Check Yourself Before You Wreck Yourself

Featured Image: A diary entry from October 2nd, 2008. I was 12 and apparently unsure about using vulgar language in my own diary.

 

If you’re like me, you’ve spent a lot of your time during quarantine thinking. As usual, I started with every mistake I’ve ever made in my life and reviewing every misstep I ever took. Then after that got old, I did an audit on every relationship I’ve ever been in and tried to extract some kind of lesson from it. Then there was the analysis of my unhealthy behaviors. This, of course, naturally led to a complete breakdown of the self, the ultimate level of introspection.

Andria that sounds exhausting, you must be thinking. Yes, it is, but I love it. It’s part of the reason I write in a diary. Every entry is an argument with my past, present, and future selves. Humans are not meant to remember everything, and so sometimes we miss patterns in our behavior because of that. When you write in a diary, you are documenting those behaviors but also lines of thinking. And I know myself very well because of this. Nothing about my behavior surprises me anymore. Even when I do something stupid, I’m just like ‘yeah, that tracks.’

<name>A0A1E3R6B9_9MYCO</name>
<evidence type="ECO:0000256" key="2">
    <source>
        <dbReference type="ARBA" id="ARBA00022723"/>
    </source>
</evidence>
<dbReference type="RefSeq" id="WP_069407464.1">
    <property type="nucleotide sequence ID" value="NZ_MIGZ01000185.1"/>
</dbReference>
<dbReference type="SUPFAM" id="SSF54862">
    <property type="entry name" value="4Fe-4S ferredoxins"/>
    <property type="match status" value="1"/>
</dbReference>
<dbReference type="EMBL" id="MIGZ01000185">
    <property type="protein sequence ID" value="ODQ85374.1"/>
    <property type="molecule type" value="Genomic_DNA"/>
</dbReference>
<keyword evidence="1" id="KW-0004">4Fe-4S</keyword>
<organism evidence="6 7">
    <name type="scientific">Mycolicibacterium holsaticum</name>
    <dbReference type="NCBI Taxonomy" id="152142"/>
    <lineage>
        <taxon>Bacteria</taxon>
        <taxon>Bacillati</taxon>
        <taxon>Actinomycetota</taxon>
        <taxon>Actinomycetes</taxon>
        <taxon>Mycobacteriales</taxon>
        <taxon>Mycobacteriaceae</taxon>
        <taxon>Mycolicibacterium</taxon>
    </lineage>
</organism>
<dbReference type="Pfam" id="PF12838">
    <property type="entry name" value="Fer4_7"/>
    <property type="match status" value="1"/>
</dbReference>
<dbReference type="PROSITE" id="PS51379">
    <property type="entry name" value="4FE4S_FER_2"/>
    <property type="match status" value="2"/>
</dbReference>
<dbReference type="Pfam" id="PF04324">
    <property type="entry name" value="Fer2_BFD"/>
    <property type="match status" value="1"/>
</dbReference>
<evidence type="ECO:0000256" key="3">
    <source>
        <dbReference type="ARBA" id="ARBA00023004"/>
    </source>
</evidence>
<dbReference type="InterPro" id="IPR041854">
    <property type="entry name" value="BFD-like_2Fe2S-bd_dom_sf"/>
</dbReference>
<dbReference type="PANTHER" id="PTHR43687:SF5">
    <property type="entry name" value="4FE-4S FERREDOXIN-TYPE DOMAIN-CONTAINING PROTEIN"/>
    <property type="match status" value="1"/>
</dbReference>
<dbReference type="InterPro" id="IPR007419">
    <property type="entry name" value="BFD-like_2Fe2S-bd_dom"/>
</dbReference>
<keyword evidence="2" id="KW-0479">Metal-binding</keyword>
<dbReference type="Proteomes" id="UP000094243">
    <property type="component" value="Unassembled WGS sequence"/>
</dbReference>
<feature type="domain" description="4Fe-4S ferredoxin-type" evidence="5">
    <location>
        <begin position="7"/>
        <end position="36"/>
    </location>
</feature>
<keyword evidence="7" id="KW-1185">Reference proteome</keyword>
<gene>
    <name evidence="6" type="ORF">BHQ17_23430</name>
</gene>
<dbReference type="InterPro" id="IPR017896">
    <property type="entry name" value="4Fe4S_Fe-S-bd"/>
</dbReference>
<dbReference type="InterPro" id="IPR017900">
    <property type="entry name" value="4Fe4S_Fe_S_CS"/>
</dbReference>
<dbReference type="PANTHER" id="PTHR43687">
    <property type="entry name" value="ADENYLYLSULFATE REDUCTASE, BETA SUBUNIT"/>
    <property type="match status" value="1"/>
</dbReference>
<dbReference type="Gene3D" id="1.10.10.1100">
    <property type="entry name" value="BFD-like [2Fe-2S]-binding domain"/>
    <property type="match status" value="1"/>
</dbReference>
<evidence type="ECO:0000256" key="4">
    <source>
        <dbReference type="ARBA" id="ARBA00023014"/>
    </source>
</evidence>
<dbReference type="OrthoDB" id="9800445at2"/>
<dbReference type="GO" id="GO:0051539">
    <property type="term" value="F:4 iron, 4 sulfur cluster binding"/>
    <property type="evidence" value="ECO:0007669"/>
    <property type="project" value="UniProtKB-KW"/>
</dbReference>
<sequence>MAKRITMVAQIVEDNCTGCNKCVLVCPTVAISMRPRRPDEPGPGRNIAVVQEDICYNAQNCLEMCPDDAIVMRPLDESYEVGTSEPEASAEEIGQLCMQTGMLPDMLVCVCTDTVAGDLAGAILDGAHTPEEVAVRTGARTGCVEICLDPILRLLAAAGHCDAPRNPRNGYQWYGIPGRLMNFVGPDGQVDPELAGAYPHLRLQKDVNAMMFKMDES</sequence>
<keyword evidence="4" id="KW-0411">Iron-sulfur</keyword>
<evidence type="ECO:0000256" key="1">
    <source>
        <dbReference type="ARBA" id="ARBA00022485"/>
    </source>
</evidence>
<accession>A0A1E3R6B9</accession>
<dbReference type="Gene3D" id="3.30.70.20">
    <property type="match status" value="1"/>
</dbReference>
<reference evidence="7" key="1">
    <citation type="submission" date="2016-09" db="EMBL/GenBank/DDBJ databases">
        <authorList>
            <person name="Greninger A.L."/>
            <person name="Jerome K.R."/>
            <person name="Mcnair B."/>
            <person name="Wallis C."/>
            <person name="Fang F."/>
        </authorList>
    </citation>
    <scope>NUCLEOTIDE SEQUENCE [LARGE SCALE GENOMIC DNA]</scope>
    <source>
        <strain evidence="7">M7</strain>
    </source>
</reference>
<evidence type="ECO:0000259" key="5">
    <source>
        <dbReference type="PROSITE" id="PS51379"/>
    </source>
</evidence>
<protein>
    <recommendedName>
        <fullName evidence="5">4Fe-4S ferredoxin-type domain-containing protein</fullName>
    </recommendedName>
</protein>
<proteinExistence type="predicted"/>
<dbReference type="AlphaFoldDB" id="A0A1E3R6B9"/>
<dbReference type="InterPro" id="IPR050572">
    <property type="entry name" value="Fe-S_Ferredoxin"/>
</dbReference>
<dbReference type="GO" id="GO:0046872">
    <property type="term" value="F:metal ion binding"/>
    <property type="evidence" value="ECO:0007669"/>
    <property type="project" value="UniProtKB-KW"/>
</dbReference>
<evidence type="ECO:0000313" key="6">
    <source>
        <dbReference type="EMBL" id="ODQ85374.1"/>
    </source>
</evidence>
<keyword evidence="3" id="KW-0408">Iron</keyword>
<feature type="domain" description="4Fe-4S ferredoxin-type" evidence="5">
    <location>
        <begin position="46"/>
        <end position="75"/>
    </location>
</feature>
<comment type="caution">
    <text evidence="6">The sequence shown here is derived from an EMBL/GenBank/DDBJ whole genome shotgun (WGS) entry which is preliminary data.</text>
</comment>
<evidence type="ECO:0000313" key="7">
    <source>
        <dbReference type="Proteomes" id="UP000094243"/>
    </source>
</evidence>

The point then is to connect your feelings to behavior and outcomes: when I feel this, I do this, and this happens. Or, conversely, when this happens, I feel this, and I do this. Once you can identify those lines of thinking, you can actively start to intercept them, and you can learn how to shift those outcomes.

Self-reflection is critical, in my opinion, in learning and in changing behaviors. It’s also your best defense against stagnation. By taking some time to review and analyze where you are and where you want to be, and what’s working and what’s not, you can begin to make the changes you deem necessary for a fulfilling life.

I’ve found that journaling specifically is the best way to see your logic out in front of you. By writing out your thoughts and feelings about an event, you can get clarity on what sounds kind of silly to worry about and what is truly important. You can then, with a clear head, decide how to act.

I implore you to self-examine regularly. Take a seat and a deep breath and reflect on your actions and admit to your faults. Remember to be critical, but also kind to yourself.

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